Three Fall Road Trips

Trail head for hikers, Alligator River National Wildlife Refuge.

Now that the summer season is over and fall is upon us, there are new traditions that become a part of lure of the Outer Banks. There are still a lot of reasons to visit-in fact, autumn has become a true second season-but with traffic easing back a bit and the weather wonderful, there are some opportunities to take some day trips and discover a different side of coastal North Carolina.

Here are three day trips that will take the adventurous that may create some very different images of the Outer Banks

Pea Island National Wildlife Refuge

The north end of Hatteras Island is Pea Island National Wildlife Refuge-a place of exquisite beauty that offers something for everyone.

The visitor’s center is a great place to start. Located about 3.5 miles south of the Bonner Bridge, the center includes maps, information and restroom facilities. There is an easy trek around an impoundment-take your camera, especially in the fall. Pea Island is a world renowned birdwatching area.

For kayakers there is a put in at New Inlet.

At the southern end of the refuge, just before Rodanthe, are the S Curves–a stretch of road perilously close to the beach–and a beach that is famous for the power and shape of its waves. Surfers–stop and check this out.

Alligator River National Wildlife Refuge

One of the largest national wildlife refuges on the East Coast, Alligator River National Wildlife Refuge is huge-about 152,000 acres. Located on mainland Dare County, there are a number of areas to kayak and Outer Banks tour operators offer a variety of options.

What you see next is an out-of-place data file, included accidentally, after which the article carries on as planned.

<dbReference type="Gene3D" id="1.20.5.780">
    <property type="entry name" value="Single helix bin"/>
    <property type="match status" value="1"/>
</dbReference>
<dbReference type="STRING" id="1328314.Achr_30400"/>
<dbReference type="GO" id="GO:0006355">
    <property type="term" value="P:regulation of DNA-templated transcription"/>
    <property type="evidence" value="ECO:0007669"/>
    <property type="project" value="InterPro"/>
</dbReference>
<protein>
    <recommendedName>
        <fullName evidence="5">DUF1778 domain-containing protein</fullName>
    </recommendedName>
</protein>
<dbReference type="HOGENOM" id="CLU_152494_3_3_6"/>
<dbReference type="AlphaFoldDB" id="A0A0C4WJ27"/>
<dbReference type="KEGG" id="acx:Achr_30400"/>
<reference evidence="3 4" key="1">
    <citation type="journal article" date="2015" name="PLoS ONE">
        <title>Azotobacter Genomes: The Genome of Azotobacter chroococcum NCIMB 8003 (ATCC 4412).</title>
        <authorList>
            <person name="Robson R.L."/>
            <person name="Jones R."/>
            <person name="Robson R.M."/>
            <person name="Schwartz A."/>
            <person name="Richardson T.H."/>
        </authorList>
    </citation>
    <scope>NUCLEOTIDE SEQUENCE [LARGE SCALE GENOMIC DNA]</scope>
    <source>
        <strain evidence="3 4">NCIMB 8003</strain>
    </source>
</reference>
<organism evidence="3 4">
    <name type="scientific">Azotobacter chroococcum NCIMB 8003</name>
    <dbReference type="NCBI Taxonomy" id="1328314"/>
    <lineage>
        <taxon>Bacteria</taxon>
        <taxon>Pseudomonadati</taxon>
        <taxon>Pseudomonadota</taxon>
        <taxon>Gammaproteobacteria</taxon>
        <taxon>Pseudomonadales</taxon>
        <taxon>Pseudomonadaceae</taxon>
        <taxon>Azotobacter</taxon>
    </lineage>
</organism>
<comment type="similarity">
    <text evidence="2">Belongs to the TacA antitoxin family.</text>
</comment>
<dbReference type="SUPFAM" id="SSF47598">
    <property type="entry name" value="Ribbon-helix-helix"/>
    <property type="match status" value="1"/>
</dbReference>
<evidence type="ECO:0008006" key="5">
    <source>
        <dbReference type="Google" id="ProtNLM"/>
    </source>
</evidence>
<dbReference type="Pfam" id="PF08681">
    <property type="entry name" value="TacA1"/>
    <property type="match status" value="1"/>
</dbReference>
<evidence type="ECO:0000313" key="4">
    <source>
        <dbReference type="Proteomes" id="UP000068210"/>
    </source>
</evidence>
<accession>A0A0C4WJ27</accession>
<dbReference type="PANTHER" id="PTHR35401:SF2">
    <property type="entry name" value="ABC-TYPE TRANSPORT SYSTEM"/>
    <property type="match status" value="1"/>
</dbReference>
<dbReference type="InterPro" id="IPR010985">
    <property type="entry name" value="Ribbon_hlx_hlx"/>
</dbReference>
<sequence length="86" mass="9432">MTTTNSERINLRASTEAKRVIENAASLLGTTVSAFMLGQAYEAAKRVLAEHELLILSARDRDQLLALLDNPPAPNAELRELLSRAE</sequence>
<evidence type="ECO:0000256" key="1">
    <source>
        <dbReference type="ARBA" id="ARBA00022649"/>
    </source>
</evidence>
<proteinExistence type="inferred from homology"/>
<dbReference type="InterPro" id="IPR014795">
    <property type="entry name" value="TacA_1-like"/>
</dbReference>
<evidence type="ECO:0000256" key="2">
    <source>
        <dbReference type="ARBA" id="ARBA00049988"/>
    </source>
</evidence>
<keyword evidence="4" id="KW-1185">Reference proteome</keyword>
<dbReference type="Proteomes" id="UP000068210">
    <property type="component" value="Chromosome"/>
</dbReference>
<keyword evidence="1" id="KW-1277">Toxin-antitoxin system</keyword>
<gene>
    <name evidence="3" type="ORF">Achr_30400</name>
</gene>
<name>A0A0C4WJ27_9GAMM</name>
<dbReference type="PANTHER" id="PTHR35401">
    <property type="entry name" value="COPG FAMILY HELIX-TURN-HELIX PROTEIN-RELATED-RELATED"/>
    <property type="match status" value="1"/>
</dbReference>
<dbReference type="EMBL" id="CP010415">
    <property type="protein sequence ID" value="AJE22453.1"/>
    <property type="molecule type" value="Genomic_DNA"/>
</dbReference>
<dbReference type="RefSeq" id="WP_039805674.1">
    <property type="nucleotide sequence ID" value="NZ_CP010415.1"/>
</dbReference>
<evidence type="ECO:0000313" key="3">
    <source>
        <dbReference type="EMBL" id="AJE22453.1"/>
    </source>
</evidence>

There are a lot of well-maintained hiking trails, most very easily navigated.

Bear, fox, raccoon, and yes, alligators are common. Bird watching is also popular on Refuge grounds.

Mackay Island National Wildlife Refuge

Located on Knotts Island getting to Mackay Island is its own adventure.

Knotts Island is a somewhat isolated but pleasant residential and farming community on an island in the northern corner of Currituck Sound. Access is either through a road from Virginia that crosses the swamp and marsh on the north end of the island or a very pleasant-and free-45 minute ferry ride from the village of Currituck on the mainland. Take the ferry . . .

Abundant wildlife is everywhere at the refuge, but what it is truly known for are the 100s or thousands of migratory waterfowl that flock to it’s waters in the fall.

Helpful hint: there are no restaurants and only one convenience store on Knotts Island. Pack a picnic lunch.

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